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SFMTA Announces Polk Street Improvement Project Preferred Alternative

Thursday, July 18, 2013

The San Francisco Municipal Transportation Agency (SFMTA) today announced its preferred alternative for the Polk Street Improvement Project. The Polk Street Improvement Project will improve safety, create a more organized street and improve general neighborhood livability for everyone who uses Polk Street between Union and McAllister streets, while also building on the vibrancy of the corridor.

“The SFMTA’s recommendation is a direct result of the city’s continued efforts to balance the goals of the Polk Street Improvement Project with the diverse needs of all those who live, work and travel along Polk Street,” said San Francisco Board of Supervisors President and District 3 Supervisor, David Chiu. “The SFMTA’s preferred alternative will bring increased safety for those walking and biking on Polk Street while investing in the continued vitality of Polk Street and the neighborhood’s character.”

The preferred alternative, Option B for Upper/Middle and Lower Polk, presents important safety enhancements for those traveling on Polk Street. For Upper/Middle Polk, a green bicycle lane is proposed southbound and green shared lane markings northbound to help guide those biking and alert drivers to expect people on bicycles. A part-time bike lane is proposed northbound in the morning commute hour, when commuting is more intense. For Lower Polk, this alternative adds nearly a mile of cycletrack (protected green bike lane) in one direction, with a buffered bike lane in the opposite direction. The proposal in the Lower Polk area also includes turn pockets and signal timing adjustments to reduce conflicts between people walking and bicycling and turning motor vehicles.

“Safety is a fundamental driving force here at the SFMTA, and Polk Street’s crash records point to a corridor in dire need of improvements,” said Ed Reiskin, SFMTA Director of Transportation. “The SFMTA’s recommended alternative offers a balanced solution that not only addresses immediate safety needs, but also improves neighborhood livability for all using the corridor, and creates a more organized street by reducing chaos and confusion.”

For both segments of the Polk Street proposal, the SFMTA’s preferred alternative recommends enhanced safety measures such as:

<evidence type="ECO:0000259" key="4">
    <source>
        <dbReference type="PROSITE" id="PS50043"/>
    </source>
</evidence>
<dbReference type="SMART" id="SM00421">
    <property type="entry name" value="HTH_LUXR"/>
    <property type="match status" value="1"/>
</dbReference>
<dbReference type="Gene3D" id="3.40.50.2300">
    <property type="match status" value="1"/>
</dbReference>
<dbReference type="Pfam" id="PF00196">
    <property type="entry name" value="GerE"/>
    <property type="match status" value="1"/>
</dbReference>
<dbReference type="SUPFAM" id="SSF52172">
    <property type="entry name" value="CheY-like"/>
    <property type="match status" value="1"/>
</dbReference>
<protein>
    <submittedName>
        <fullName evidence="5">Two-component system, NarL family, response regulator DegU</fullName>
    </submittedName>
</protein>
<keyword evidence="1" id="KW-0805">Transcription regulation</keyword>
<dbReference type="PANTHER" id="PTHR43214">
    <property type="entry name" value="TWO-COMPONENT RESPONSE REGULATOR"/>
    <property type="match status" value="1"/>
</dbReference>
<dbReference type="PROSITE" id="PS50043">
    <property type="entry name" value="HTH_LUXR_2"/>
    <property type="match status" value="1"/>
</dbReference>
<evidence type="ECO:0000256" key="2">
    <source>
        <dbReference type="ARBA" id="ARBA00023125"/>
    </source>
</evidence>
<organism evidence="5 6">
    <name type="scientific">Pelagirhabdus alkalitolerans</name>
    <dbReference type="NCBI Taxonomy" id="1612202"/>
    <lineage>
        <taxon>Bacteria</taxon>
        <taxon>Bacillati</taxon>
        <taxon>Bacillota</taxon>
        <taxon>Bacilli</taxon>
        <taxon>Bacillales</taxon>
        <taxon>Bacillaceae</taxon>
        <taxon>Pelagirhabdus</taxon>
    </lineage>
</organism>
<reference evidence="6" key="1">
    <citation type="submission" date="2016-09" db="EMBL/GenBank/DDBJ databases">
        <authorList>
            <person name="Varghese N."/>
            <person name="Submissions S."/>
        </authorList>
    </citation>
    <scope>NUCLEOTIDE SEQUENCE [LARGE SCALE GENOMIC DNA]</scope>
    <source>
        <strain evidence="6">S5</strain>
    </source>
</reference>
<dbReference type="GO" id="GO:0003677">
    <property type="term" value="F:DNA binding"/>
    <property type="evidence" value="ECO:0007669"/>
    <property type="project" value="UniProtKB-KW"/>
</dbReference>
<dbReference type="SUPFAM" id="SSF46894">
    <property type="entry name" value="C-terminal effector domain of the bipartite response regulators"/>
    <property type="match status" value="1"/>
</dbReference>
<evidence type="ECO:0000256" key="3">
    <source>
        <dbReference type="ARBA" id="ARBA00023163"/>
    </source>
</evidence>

• High visibility crosswalks at all intersections
  • Red zones near intersections to improve pedestrian visibility
  • Corner “bulbout” sidewalk extensions at key locations to slow turning vehicles and make pedestrians more visible
  • Pedestrian countdown signals where they are currently absent
  • Adjustments to traffic signal timing to slow vehicles and prioritize pedestrians at key locations

Funded by Proposition B General Obligation Bonds, and coordinated with street repaving in 2015, the corridor was presented with the opportunity to improve safety. Polk Street has some of the highest pedestrian and bicycle collision rates in San Francisco:

  • On average, one person walking and one person biking are hit by a car each month on Polk Street (122 in a five year period)
  • The lower portion of Polk Street has been designated by the city as a High Priority Corridor for pedestrian improvements, due to its inclusion on the citywide list of the seven percent of streets that account for more than 50 percent of pedestrian collisions citywide

To address the key safety needs of Polk Street, the SFMTA worked closely with local residents, merchants and other stakeholders between the fall of 2012 and summer of 2013 to identify project goals and develop design options. The preferred alternative chosen by the SFMTA is based on technical analysis and feasibility, consistency with city and project goals to improve safety and promote neighborhood commercial districts, and the needs of the public identified throughout an extensive community outreach process.

For both Upper/Middle and Lower Polk, streetscape amenities will be added to the street such as plantings and new street furniture to make Polk Street more attractive.

The SFMTA will host an open house on July 25 to showcase Option B to the community and take public input on public realm and aesthetic streetscape improvements for the project.

WHAT:           Polk Street Project Open House

WHERE:        1751 Sacramento Street between Van Ness and Polk Street

                       (the Old First Church Fellowship Hall)

WHEN:           5:00 p.m. – 8:30 p.m., July 25, Thursday (Open House)

The final Polk Street Improvement Project decision will be made by the SFMTA’s Board of Directors after environmental planning and detailed design efforts, which will take place through 2014.